In the following specifications and descriptions, the word "homogeneous" includes solid or laminated materials without any conduits for conducting the heat transfer medium.

With the above and other objects in view, more information and understanding of the present invention may be achieved by reference to the following detailed description.

DESCRIPTION OF THE DRAWINGS

FIG. 1 is a perspective view showing one form of solar collector panel of the present invention.

FIG. 2 is similar to FIG. 1 showing in greater detail portions of the components of the preferred embodiment.

FIG. 3 is a schematic end view along line 3--3 of FIG. 2 showing a singular groove with reflector surfaces and a centrally located conductor.

FIG. 4 is similar to FIG. 3, with the collector panel mounted against a vertical surface and the solar angle at 30 degrees to the horizontal.

FIG. 5 is the same as FIG. 4 except the central absorber plate is extended.

FIG. 6 is a perspective view of another embodiment of the present invention with a plurality of parabolic reflectors and a special T-shaped conductor.

FIG. 7 is a cross-sectional view taken generally along line 7--7 of FIG. 6 showing placement of the T-shaped conductor on a vertical centerline common to the focal area, said focal area being below the topmost portion of the conductor.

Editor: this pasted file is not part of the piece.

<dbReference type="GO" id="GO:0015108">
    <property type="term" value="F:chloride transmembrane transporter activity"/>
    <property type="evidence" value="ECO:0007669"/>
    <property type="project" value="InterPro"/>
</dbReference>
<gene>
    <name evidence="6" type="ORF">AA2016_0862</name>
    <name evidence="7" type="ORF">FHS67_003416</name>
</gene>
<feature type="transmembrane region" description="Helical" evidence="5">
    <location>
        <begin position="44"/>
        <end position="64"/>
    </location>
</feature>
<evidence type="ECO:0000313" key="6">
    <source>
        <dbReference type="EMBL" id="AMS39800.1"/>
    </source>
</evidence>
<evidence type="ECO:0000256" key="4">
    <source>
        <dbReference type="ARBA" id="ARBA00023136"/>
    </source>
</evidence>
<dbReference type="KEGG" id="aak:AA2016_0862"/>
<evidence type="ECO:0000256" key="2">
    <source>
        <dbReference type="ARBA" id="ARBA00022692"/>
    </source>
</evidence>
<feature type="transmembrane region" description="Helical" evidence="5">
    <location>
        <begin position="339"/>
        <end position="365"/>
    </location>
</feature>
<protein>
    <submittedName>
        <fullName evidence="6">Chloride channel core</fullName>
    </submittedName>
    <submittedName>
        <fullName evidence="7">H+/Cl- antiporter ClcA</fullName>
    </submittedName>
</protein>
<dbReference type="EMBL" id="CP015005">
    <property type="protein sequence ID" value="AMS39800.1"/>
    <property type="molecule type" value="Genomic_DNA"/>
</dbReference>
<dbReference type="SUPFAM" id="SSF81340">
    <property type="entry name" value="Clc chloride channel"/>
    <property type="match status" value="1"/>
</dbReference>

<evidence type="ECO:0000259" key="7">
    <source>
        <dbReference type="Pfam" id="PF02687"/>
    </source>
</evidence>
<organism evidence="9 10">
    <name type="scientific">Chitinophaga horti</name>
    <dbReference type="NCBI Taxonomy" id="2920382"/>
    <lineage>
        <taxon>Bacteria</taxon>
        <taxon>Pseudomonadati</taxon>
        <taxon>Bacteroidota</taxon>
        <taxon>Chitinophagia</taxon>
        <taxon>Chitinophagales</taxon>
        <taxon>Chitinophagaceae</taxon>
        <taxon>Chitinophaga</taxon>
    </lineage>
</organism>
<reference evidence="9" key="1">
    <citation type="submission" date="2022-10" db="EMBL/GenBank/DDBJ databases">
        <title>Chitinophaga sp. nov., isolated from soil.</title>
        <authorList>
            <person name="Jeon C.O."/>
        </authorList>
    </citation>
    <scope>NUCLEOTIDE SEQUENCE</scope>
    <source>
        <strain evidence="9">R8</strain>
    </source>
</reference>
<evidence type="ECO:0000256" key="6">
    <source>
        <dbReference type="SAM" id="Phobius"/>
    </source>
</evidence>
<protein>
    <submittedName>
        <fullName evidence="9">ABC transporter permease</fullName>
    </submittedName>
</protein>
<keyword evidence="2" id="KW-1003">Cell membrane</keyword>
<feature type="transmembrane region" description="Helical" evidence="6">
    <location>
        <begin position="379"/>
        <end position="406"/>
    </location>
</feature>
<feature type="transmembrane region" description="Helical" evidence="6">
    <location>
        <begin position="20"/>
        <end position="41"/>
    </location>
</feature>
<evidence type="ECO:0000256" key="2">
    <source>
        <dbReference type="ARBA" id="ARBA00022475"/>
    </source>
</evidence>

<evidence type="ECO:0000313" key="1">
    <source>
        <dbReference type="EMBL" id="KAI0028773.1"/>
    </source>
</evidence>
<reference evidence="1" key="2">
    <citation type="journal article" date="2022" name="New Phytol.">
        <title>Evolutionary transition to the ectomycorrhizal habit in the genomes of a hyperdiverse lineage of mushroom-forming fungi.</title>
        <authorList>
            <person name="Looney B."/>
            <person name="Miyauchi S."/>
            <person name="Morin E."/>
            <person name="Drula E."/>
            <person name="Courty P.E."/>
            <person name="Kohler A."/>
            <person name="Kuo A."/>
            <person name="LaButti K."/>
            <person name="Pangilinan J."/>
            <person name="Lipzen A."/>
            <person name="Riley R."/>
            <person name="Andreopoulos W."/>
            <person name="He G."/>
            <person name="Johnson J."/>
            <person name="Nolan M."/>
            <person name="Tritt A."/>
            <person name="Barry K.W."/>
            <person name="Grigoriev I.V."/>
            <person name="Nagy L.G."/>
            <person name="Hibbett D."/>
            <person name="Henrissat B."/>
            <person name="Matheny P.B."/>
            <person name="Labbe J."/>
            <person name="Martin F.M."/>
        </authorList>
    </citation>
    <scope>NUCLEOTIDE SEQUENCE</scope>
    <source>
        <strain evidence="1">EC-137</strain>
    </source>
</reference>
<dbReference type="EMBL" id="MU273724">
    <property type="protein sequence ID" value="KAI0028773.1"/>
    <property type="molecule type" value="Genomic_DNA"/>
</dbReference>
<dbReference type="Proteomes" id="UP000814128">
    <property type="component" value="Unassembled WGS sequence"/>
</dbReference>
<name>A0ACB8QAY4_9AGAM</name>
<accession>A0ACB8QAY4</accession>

FIG. 8 shows details of the T-shaped conductor shown in FIGS. 6 and 7.

FIG. 9 shows one arrangement for a laminated specially coated secondary reflector, useful with "V" groove reflector surface to yield medium gain concentration.

FIG. 0 shows another arrangement with a plurality of laminated secondary reflectors in combination with a plurality of tertiary reflectors for high gain concentration to an external and remote heat transfer point.

FIG. 11 shows an arrangement similar to FIG. 10, except that each of the associated tertiary reflectors is mounted at a different angle for high gain concentration to an external and remote heat transfer point.

DETAILED DESCRIPTION OF THE INVENTION

In FIG. 1, a solar panel 20 consisting of a central chamber 21, and a conduit or conductor chamber 22 is connected to and is a part of larger heat transfer chamber 23. Reflectors 24 and associated concentrator-conductors 25 are mounted in chamber 21. Conductors 25 transmit heat along their extended length through side support and chamber separating wall 28 which has slotted openings 29 allowing extended length of conductors 25 to pass therethrough. Similar slots (not shown) support the conductor at the opposite end. Slotted openings 29 are spaced at intervals, said intervals coinciding with the pitch between centerlines of adjacent groove or contour of surface 24.